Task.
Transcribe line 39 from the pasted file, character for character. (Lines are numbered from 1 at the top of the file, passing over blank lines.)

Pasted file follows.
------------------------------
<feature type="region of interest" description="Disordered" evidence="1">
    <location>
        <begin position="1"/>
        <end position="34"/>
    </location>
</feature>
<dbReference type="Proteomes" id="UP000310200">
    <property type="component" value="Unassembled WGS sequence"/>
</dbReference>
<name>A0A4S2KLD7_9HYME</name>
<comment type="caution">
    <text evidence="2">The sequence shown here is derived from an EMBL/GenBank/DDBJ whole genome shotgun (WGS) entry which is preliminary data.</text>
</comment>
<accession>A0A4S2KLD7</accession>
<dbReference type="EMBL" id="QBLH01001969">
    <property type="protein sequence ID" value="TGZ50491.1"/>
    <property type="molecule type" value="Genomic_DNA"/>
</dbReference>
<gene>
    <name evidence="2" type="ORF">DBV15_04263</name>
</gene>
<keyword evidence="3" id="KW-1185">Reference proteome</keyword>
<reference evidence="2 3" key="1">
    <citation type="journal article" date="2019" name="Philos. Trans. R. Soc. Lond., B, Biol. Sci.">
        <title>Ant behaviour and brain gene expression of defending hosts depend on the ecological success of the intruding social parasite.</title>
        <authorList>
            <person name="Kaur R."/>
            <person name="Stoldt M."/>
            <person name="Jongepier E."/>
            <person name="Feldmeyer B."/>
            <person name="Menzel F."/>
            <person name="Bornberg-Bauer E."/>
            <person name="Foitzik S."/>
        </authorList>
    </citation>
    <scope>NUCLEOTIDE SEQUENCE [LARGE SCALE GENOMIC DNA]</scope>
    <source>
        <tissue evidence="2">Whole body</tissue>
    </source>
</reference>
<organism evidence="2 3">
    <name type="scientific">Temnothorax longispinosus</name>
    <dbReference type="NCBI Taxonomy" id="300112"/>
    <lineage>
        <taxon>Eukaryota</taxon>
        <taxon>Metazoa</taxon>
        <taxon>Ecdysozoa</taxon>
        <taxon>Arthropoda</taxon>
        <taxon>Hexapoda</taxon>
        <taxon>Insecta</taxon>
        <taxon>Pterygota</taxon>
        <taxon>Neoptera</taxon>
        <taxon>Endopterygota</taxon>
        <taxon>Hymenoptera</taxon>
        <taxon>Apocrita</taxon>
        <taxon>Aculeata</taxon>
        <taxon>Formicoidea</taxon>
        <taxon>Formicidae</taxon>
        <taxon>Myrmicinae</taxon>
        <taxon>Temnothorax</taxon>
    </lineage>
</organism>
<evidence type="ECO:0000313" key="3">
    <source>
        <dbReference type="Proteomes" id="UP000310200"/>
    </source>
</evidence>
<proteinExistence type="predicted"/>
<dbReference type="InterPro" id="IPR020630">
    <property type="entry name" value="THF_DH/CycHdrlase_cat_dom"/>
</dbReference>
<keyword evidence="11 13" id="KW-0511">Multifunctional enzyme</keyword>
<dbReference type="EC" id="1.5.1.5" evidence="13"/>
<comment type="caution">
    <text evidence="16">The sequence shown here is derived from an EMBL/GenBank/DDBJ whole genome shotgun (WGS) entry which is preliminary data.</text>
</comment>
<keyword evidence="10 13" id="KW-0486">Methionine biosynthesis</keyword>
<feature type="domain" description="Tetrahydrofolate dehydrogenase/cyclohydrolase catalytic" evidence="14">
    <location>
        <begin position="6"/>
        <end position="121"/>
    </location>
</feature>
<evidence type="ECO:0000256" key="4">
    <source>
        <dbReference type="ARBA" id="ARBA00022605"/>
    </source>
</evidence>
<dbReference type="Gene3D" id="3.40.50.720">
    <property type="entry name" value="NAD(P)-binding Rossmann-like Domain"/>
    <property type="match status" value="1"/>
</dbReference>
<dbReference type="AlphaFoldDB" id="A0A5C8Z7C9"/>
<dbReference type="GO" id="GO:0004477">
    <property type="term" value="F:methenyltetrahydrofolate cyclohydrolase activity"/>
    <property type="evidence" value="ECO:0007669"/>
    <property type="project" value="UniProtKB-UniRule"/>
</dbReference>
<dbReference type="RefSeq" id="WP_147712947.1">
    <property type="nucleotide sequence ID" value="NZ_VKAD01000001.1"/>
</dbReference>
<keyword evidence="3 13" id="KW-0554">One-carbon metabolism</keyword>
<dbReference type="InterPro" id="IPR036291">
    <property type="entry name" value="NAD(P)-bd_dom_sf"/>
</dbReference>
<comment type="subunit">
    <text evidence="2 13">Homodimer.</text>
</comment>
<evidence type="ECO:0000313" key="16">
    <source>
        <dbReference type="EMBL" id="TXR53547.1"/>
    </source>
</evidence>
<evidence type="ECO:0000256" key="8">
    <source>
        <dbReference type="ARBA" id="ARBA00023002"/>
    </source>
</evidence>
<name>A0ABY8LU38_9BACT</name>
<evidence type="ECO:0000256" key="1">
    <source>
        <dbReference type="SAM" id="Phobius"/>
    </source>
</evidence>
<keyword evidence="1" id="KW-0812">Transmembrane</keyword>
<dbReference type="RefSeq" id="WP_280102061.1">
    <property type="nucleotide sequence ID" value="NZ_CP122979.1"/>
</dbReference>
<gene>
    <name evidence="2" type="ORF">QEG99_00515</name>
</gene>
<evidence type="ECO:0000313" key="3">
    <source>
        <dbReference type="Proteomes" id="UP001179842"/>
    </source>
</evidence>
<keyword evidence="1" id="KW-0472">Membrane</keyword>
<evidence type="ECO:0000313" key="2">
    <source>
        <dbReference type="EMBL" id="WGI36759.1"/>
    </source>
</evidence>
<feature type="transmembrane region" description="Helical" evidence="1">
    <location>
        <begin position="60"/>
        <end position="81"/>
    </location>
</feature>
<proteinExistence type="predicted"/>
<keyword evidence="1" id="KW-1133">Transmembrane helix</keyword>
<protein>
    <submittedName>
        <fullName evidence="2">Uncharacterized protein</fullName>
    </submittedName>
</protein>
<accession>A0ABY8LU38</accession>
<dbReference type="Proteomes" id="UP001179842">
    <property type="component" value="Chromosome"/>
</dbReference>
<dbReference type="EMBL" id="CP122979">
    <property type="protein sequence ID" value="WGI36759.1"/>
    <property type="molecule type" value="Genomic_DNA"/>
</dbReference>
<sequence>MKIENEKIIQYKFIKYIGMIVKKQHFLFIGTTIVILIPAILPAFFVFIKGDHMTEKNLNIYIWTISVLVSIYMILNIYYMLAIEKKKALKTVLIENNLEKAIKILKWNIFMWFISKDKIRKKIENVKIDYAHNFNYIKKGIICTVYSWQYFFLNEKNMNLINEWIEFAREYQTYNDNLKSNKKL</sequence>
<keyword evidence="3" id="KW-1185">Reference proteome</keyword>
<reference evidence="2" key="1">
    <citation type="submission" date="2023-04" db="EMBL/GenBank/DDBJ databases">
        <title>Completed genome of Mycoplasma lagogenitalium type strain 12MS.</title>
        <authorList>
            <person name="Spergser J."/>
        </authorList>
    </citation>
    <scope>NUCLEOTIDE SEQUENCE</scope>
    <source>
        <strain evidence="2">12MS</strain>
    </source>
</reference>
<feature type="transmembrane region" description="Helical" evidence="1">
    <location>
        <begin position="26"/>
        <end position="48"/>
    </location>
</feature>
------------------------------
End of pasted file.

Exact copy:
    </source>